For Christ did not send me to baptize but to proclaim the gospel, and not with eloquent wisdom, so that the cross of Christ might not be emptied of its power. [1 Corinthians 1:17, NRSV]

So that the cross of Christ might not be emptied of its power.

I say this all the time, but it is worth repeating:  The work we do here matters.  This story – this narrative of love and redemption is one that changes people’s lives.  Through Jesus – through his life, death and resurrection – God has given us this gift and this opportunity and it is not one that we should take lightly.

It is important.

It is important, not only that we live out our own faith, but also that we share this faith with others so that their lives might be changed, so that the world might be made whole again.

Are we all always going to agree on what this looks like or how it should be done?  Of course not.  But, like Paul says in verse 10, we are united in the same mind and purpose.

We are united in Christ.

The beginning of this letter kind of reads like a sports pep talk that a coach might give his team when they are down.  Because the game is not over, right?  And, in this case, the story of the church in Corinth is not over yet, either.  Christ’s story – a story of love and redemption – is not over yet.  It is still being written.  It is still being written by the Corinthians Paul is writing to.

And it is still being written by us, today, as we seek to do the hard work that is required to nurture our community of faith and share the Gospel.

So think about this scripture as a pep talk to us – as we stand at the dawn of a new year, inspired by this theme of love that permeated our identity last year.  Remember that, just like the church in Corinth, we, too, are loved and cherished.  We are not perfect, but we are united.  We are united because we believe that Jesus’ story is one that is still worth telling, we believe that it is a story that can and will change lives, starting with our own.  We are united because we are the Body of Christ, the church in the village.  We are united because we have seen the tangible expression of love lived out in this community and we know the difference it can make.  We are united because we are ready for the new year, ready to listen to God calling us to do church and to share the Good News with a world that so desperately needs to hear it.  We are united because, like Paul says in verse 9, “God is faithful; by him [we are] called into the fellowship of his Son, Jesus Christ our Lord.”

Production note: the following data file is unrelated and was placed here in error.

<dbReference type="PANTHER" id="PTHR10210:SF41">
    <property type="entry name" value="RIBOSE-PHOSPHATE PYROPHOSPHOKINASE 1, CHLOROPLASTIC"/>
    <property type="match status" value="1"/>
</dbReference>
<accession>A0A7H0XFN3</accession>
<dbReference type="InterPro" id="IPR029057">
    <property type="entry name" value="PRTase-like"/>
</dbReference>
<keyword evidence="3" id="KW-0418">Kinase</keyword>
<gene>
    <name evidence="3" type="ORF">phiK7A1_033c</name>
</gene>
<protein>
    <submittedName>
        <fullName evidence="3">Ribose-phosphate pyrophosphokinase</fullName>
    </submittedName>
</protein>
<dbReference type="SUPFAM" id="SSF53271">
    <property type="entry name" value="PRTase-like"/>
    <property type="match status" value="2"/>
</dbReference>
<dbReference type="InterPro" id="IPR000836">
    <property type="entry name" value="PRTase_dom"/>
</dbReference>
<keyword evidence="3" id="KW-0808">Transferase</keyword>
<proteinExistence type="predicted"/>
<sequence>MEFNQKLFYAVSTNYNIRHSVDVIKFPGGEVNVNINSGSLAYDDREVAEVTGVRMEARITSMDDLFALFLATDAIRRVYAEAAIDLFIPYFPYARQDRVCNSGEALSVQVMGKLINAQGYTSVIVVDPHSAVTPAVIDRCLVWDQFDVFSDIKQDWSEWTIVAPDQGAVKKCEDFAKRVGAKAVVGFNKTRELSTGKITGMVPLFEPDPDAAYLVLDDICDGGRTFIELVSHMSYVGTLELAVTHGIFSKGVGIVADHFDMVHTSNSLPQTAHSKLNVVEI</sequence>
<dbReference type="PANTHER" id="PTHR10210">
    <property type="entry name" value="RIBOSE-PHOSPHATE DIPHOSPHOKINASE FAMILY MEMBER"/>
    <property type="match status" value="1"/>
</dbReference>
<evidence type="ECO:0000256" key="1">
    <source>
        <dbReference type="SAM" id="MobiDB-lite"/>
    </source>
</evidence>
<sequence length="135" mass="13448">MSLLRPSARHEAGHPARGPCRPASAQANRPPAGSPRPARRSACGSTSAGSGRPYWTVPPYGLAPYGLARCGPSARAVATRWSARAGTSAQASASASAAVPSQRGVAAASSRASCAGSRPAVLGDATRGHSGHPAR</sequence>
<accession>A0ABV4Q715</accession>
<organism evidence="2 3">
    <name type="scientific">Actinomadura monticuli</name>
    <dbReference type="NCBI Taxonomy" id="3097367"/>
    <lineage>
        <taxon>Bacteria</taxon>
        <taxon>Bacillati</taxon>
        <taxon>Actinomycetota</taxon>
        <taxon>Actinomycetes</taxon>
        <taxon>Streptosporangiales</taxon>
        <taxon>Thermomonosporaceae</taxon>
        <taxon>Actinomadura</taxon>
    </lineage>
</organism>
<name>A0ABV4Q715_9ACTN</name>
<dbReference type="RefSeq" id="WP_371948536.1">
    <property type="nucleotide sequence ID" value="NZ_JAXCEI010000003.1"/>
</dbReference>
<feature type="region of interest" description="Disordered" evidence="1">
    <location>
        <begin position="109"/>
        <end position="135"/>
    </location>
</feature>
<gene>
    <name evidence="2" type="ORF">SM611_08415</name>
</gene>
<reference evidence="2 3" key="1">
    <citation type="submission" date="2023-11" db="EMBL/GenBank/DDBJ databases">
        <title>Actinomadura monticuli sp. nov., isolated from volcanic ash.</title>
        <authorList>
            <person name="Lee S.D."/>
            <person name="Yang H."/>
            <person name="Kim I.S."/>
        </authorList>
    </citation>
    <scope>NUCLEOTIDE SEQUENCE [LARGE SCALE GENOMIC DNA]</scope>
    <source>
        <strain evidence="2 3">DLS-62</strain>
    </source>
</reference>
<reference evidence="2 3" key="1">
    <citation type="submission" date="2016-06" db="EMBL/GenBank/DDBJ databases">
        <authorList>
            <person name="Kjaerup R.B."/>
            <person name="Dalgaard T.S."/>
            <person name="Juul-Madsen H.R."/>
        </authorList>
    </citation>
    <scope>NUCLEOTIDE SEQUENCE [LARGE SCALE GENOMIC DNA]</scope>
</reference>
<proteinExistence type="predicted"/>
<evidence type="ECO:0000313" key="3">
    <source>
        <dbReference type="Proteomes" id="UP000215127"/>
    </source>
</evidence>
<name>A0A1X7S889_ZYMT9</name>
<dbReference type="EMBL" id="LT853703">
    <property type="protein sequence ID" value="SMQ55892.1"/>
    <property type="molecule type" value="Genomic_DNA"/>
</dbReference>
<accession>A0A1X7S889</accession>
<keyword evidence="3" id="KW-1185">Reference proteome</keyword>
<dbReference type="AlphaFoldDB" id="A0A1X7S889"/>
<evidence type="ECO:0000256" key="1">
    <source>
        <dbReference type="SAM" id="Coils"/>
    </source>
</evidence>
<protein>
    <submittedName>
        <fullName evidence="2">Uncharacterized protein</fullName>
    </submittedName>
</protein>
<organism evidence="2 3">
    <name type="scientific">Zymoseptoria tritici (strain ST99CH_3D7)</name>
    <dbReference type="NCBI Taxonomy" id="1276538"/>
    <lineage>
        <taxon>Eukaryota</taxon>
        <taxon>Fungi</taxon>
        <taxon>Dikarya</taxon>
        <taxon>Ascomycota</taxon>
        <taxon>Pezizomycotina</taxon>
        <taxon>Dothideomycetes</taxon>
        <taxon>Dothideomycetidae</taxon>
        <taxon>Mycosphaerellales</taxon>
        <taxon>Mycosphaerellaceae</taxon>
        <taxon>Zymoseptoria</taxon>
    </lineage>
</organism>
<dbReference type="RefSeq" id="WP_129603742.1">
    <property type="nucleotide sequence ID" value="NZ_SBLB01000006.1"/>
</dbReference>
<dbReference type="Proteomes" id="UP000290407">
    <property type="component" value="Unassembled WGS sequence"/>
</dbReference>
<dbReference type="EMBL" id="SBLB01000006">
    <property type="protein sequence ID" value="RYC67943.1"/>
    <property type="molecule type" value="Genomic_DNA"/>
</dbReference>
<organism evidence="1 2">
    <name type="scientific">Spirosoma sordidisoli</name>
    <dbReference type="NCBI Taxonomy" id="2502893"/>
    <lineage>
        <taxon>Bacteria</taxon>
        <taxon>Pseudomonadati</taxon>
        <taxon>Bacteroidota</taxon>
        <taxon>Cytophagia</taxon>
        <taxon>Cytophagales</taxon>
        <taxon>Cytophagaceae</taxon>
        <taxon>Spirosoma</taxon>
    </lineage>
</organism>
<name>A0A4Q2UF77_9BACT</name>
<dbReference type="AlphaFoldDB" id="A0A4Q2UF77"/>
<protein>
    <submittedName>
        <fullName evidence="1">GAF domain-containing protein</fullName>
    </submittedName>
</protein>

Paul says that he gives thanks to God for the church in Corinth.  Today I offer this same sentiment – I give thanks to God for you, the Rehoboth Congregational Church, United Church of Christ – the church in the village.

Thanks be to God!

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Remembering That We Are All Worthy

Last year I had some major FOMO when all my friends were preaching Baptism of Christ and doing amazing remembrance of baptism liturgies and I was on the Year of Mark and didn’t get to join in on the fun.  It didn’t work out this year that I was able to do a big baptism remembrance (which honestly, I’m not sure how you do logistically that with 160 people in church anyway!) but we did do a liturgy in between concerns and celebrations where I offered a blessing from the font and then that led into the pastoral prayer.  It was lovely!  And, after receiving a lot of positive feedback, it reminded me that sometimes less is more and simple things really can make a difference in people’s lives.



Sarah Weaver
Rehoboth Congregational Church
Rehoboth, MA
January 12, 2020

Matthew 3:13-17

Remembering That We Are All Worthy

In the church year, the second Sunday of January is typically the Sunday where we remember Jesus’ baptism.  The year begins with the Advent season, then moves to Christmas and Epiphany, which we celebrated last week on Star Sunday.  Jesus’ baptism kicks off the season after Epiphany – or, “Ordinary Time” – before Lent eventually starts and begins our journey to Easter.

The thing about this particular Sunday, however, is that it is not so much officially part of the church calendar as it is a staple in the Revised Common Lectionary.  Now, for those of you who do not know, the Revised Common Lectionary is a preaching calendar that a lot of preachers and churches follow, myself included for many years.  I wandered away from it in 2018 and started taking a sermon series approach to worship planning and preaching and to be quite honest, have not really looked back.

With the exception of the second Sunday in January last year.

It was on this Sunday when it seemed like all of my friends were not only preaching Jesus’ baptism, but also doing really cool remembrance of baptism liturgies with their congregations and I was just preaching like it was any old boring Sunday.  To make worse, it was, of course, the Sunday after Star Sunday, so I was not only just preaching like it was any old boring Sunday, but I was doing so in an empty sanctuary without the 150 three-dimensional paper stars that had suspended from the ceiling the week before.

That night I logged into Facebook and a friend of mine had posted photos of the children in his church running around the sanctuary during worship with tiny spray bottles spritzing everyone so they could remember their own baptisms and it was at that point that I decided I did not care what were in the middle of the next year, we would pause and reflect on Jesus’ baptism.